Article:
Homeschooling parents in a Canadian province have been ordered to stop using religious-based materials or other “unofficial” resources when they teach their children at home.

Pamela Nagle, a Christian, is one of many angry parents in British Columbia who say they will not abide by the order, according to the Vancouver Sun.

“They can’t tell me what to do in my own home,” said Nagle, whose son is homeschooled but attends a public school one day a week.

Nagle told the paper the materials she uses should not matter as long as her son’s education meets British Columbia’s standards.

“I don’t like the fact that they believe they know what’s best for my child,” she said.

But Nagle is one of many parents lured into the public school system by a distance-education program, the Sun said.

Through the program, she received about $600, Canadian, from the Langley school district in suburban Vancouver, which supplements the hundreds she spends of her own money.

About 6,800 children are in the program after it started as a pilot project with just 2,200.

The parents say they enrolled in distance education after being promised they could continue as their children’s primary teacher.

The availability of teacher expertise, as well as funds, was the attraction for the parents, while the school district saw benefit from the increased accountability.

The children in the program also graduate with a provincial certificate, unlike the estimated 3,000 homeschoolers with no ties to the government’s education system.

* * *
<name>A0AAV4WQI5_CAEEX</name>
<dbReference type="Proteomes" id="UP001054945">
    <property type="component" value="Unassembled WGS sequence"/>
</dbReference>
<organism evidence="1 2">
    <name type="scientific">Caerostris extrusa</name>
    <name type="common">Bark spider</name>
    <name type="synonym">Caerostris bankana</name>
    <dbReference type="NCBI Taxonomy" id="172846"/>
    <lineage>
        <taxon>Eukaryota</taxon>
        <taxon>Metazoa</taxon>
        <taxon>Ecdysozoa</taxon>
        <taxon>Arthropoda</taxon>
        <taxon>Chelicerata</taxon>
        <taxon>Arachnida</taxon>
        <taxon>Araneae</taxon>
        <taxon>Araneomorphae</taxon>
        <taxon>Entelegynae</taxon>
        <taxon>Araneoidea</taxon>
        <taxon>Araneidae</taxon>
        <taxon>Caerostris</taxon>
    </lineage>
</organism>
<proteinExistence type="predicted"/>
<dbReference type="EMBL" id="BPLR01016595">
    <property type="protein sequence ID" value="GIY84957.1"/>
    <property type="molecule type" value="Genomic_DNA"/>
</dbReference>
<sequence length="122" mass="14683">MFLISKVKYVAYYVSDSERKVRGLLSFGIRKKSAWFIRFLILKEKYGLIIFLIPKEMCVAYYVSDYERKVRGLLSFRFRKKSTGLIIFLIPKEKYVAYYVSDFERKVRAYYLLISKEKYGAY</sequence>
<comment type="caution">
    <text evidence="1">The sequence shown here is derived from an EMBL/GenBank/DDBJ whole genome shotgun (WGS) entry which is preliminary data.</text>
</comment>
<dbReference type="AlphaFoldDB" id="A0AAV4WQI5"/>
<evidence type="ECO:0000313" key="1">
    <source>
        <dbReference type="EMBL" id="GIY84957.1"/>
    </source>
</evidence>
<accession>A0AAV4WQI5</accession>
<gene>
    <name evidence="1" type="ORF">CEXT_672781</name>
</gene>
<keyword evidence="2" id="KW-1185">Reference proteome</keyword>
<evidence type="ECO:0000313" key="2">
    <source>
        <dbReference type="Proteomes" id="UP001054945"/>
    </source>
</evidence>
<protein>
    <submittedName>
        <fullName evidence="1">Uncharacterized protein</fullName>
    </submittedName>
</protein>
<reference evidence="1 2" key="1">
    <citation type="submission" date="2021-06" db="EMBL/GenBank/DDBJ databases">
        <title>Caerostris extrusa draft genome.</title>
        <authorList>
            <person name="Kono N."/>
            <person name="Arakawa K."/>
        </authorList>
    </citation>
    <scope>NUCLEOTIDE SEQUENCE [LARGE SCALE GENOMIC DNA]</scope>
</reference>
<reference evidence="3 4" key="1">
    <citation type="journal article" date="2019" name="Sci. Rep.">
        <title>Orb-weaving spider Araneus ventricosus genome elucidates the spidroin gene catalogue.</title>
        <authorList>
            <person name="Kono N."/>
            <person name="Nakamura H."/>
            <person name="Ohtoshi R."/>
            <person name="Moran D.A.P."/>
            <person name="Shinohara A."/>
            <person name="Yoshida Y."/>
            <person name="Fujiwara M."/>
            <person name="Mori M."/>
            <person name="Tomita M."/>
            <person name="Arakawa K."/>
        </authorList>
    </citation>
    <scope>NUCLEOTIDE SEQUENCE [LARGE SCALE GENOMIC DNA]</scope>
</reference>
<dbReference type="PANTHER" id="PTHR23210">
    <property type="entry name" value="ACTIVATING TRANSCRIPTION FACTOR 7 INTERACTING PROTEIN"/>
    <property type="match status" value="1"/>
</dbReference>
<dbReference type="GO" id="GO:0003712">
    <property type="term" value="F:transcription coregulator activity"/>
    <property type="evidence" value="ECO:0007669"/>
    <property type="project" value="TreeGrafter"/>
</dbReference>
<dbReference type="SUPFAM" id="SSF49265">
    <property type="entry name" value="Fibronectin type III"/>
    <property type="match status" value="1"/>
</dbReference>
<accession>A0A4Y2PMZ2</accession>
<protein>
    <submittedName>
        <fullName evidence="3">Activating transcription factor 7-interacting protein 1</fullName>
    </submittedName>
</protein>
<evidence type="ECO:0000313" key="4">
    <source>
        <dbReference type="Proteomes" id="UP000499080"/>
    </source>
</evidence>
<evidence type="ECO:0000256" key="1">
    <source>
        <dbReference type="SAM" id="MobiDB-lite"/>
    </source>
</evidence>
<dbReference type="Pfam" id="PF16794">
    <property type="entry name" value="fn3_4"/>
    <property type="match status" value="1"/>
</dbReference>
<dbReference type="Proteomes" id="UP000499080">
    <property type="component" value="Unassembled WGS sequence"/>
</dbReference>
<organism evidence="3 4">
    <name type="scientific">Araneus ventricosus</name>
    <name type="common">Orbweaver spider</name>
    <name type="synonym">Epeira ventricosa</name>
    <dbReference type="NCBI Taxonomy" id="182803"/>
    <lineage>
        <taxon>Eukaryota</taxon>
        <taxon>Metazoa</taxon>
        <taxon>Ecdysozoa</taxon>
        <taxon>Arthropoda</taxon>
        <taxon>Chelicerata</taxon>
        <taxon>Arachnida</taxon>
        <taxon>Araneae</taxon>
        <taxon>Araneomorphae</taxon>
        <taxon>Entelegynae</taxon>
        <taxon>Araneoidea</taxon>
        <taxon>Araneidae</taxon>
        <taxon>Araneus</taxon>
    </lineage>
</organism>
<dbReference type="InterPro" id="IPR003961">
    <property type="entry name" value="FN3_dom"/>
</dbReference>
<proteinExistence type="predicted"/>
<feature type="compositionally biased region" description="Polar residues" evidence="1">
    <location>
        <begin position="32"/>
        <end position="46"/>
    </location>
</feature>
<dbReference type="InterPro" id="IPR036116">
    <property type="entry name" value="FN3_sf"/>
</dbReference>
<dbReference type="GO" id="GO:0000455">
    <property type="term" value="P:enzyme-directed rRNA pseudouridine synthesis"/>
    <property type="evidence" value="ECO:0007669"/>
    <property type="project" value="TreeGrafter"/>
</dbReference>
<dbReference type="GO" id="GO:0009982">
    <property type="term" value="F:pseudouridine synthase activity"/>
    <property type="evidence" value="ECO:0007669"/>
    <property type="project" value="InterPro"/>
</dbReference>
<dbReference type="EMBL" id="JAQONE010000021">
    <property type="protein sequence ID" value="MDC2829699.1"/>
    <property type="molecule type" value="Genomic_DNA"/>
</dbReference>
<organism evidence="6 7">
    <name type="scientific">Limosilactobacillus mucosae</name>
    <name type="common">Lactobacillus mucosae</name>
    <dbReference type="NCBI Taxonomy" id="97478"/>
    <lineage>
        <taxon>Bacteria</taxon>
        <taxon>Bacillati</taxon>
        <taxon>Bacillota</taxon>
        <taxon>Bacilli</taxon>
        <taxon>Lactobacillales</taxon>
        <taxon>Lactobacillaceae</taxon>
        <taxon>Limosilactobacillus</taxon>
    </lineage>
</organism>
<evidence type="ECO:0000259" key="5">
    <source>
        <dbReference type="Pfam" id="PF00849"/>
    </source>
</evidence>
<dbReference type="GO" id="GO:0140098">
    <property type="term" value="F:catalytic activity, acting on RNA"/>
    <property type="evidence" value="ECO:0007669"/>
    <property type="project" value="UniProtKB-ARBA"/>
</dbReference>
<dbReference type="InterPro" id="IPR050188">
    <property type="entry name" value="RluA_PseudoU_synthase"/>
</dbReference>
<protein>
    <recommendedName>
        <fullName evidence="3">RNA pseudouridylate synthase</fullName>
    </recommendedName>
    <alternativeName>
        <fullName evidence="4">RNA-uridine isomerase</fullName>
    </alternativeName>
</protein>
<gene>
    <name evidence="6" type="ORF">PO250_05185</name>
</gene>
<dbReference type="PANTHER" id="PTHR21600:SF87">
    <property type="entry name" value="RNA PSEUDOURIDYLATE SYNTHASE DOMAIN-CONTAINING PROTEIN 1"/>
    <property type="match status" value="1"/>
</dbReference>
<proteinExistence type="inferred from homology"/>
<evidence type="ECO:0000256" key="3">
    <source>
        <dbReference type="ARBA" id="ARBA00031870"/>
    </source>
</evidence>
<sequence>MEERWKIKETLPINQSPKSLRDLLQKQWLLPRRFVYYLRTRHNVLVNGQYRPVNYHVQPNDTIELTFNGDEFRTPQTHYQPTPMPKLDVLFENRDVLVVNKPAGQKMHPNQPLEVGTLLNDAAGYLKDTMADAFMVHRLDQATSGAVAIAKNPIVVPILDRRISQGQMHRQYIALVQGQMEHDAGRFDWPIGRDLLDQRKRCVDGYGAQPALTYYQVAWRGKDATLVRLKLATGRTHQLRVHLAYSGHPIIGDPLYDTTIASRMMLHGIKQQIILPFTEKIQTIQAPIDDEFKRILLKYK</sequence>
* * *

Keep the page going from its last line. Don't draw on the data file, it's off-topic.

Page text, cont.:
Meanwhile the district receives the same amount of per-student funding for the homeschoolers as it does for regular students, $5,408, Canadian.

But many parents now appear set to quit. Anita Kosovic, with two-children in Langley’s U-Connect program, said she’s finished.

“I’m definitely not going back and I don’t know anyone who is,” she told the Sun.

Her family is not religious, she explained, but she does not want to be forced into using the province’s approved materials, some of which she says are awful.

“I don’t think anyone should be able to tell me what I can do in my own home and that’s what they’re telling us,” she told the Vancouver paper.

The British Columbia Education Ministry insists the order is merely a “clarification” of the rules it laid out in September 2002, which said distance-education students had to follow the same rules as regular students.

“If a district receives full funding for a student, the student is not being home-schooled,” the ministry stated.

With regard to faith-based resources, it stated: “Districts must ensure that students are not using religious materials or resources as part of the educational program and that parents are not being reimbursed for using religious materials or resources with students.”

A Langley school district spokesman said the district is concerned about the directive, but Education Ministry spokeswoman Corinna Filion said parents who want religion in education should go to the independent school system.

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